Writer: Jed McPherson Art: Chris Shehan
WHAT IS IT?
A one-shot crime comic about a deadbeat dad who tries to reconnect with his estranged daughter through the family business...armed robbery.
Though crime's a big genre, I'm having trouble thinking of popular media that merges crime and family that isn't an organized crime/mafia flick. Chris Shehan said "Hurt" by Johnny Cash matches the tone.
Readers, let me know if you've got a good movie or TV show analog for this!
WHAT'S IT ABOUT?
Mikey is what some people would call a Garbage Father. He was into armed robbery 20 years ago when his daughter was a baby, and he doesn't have much trouble getting back into it now.
And by "now," we're talking the day his daughter reaches out to him. He hasn't seen her in who-knows-how-long, but she's got a job for him. So, he figures he'd help. Maybe it's for the money. Maybe it's to make amends. Maybe he just feels like it's a way to have something in common with his kid now that she's old enough to share this world with him. But he says OK. He was a terrible dad to a baby daughter. This could be a second chance to at least be a part of her life now that she's grown.
You're gonna have to read it to see how that works out for him.
The writing is tight -- nothing feels wasted or unnecessary or forced
You can tell McPherson knows and loves the crime genre -- he's a natural at writing for it
The plot is well-balanced between present and past, action and exposition
The characters feel real and natural, and the plot, while familiar, also feels like it's doing something new and different, too
Shehan's gritty art is a perfect fit not only for the genre, but for the story itself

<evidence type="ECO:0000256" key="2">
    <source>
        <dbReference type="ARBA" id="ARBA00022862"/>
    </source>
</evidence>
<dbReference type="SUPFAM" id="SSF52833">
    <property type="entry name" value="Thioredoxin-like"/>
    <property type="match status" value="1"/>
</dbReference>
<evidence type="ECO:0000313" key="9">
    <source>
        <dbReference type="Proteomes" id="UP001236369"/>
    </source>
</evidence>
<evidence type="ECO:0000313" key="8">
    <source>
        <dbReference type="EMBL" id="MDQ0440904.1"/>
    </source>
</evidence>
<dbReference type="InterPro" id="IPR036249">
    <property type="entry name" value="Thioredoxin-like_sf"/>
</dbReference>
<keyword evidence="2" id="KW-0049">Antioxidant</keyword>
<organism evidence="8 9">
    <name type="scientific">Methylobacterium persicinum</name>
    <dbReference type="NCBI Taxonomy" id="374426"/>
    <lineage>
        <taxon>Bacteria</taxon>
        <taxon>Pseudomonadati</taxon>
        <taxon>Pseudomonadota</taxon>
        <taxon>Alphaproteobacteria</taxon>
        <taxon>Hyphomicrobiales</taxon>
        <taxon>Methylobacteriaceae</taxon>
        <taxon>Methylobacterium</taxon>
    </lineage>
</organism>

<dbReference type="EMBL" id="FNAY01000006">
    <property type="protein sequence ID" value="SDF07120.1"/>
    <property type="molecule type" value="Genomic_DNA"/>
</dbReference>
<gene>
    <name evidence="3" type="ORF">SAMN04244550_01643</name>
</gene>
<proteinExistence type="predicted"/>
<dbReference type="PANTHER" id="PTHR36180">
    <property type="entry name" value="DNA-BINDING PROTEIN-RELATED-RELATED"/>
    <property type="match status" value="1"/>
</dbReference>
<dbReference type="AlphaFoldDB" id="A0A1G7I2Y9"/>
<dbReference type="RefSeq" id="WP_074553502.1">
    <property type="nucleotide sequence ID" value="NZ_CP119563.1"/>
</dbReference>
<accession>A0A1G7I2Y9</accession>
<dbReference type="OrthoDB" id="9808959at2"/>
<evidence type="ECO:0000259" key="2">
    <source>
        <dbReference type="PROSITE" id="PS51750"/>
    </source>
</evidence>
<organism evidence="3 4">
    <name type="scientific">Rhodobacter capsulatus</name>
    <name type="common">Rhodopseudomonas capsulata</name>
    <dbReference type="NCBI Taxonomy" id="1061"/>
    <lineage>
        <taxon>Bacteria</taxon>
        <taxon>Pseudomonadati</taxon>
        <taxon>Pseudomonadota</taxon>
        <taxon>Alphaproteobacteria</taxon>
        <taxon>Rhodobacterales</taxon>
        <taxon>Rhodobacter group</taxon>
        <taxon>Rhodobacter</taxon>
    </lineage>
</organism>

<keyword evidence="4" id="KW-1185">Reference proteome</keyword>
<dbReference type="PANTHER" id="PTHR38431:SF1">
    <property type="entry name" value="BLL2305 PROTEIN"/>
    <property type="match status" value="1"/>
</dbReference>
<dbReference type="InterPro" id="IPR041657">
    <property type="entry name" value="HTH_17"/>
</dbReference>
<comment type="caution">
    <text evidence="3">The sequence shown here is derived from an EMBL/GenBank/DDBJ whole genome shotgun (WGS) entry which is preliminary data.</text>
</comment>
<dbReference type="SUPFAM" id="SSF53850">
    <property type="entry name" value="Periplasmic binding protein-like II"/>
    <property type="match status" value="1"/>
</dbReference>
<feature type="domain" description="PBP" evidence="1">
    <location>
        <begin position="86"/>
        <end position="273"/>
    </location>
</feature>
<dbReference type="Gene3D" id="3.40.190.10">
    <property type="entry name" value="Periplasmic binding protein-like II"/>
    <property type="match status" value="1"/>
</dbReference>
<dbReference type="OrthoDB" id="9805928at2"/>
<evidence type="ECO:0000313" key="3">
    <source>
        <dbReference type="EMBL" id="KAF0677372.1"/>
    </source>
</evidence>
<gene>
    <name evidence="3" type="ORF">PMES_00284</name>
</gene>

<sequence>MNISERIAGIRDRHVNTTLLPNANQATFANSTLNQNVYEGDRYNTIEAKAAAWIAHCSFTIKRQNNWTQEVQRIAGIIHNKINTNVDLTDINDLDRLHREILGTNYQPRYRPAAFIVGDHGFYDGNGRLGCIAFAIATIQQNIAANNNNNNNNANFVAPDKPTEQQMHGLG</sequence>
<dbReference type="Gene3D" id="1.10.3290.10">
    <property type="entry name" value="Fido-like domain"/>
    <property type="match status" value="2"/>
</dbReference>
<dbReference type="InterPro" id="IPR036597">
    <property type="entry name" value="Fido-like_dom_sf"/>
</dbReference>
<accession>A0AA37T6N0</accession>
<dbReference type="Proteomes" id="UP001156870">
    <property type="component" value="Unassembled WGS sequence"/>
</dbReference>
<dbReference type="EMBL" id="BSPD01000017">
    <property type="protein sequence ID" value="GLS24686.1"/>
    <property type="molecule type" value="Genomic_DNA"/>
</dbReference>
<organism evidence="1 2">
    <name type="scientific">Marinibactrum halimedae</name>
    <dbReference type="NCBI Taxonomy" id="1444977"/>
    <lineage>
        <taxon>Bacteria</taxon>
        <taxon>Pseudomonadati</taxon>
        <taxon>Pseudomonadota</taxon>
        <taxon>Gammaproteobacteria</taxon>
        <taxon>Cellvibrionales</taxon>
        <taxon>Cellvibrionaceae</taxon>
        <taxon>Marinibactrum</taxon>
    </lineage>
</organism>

The comic is pay-what-you-want, so you can get it for free if you don't want to pull an armed robbery to pay for it
WHAT DOESN'T WORK?
Cursing, violence & crime means it's not for all ages (I cut the cusses in the image below because I like to keep my site accessible for younger audiences, if possible)
No color if that sort of thing bothers you, but I don't think you'll miss it in here
WHY SHOULD I READ IT?
Deadbeat is no slouch. One-shots are hard. Hard to tell a compelling story. Hard to make you care about the characters. Hard to do something new and different. All in 20-ish pages. McPherson & Shehan make it look easy. I don't even like the crime genre and I loved Deadbeat. Because it's about more than crime. It's about family, the weight of the choices we make, and the things that really matter to us.
WHAT DO I READ NEXT?
If you like the writing:
Retirement by Jed McPherson & Anna Wieszczyk
Stray Bullets by David Lapham
Coward: Criminal, Vol. 1 by Ed Brubaker & Sean Phillips
If you like the art:
Bank by Jed McPherson & Chris Shehan
Prometheus by Ryan Little & Chris Shehan
Whiteout by Greg Rucka & Steve Lieber
ABOUT THE CREATORS
Jed McPherson – Writer & Letterer
On the Rise: He's been publishing comics in the small press for awhile, but I have a feeling we'll be seeing more and more from him in the years to come
Inspired by the works of Elmore Leonard, Ed Brubaker and Warren Ellis
Chris Shehan – Illustrator
Has a nice bio video up on DowntownElPaso.com
As of 2016, he was able to focus on being an artist for comics full-time
His style is often characterized as gritty, dark & noir
HOW DO I BUY IT?
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A lot of the facts in this review used an interview with the creators as reference over at ComicBookAndMovieReviews.com.
The image(s) used in this article are from a comic strip, webcomic or the cover or interior of a comic book. The copyright for this image(s) is likely owned by either the publisher of the comic, the writer(s) and/or artist(s) who produced the comic. It is believed that the use of this image(s) qualifies as fair use under the United States copyright law. The image is used in a limited fashion in an educational manner in order to illustrate the points of the author and not for the purpose of entertainment or substituting the original work. It is believed the use of this image has had no impact on the market value of the original work.
All Jed McPherson & Chris Shehan characters and the distinctive likeness(es) thereof are trademarks of and copyright Jed McPherson & Chris Shehan or their respective owners. ALL RIGHTS RESERVED.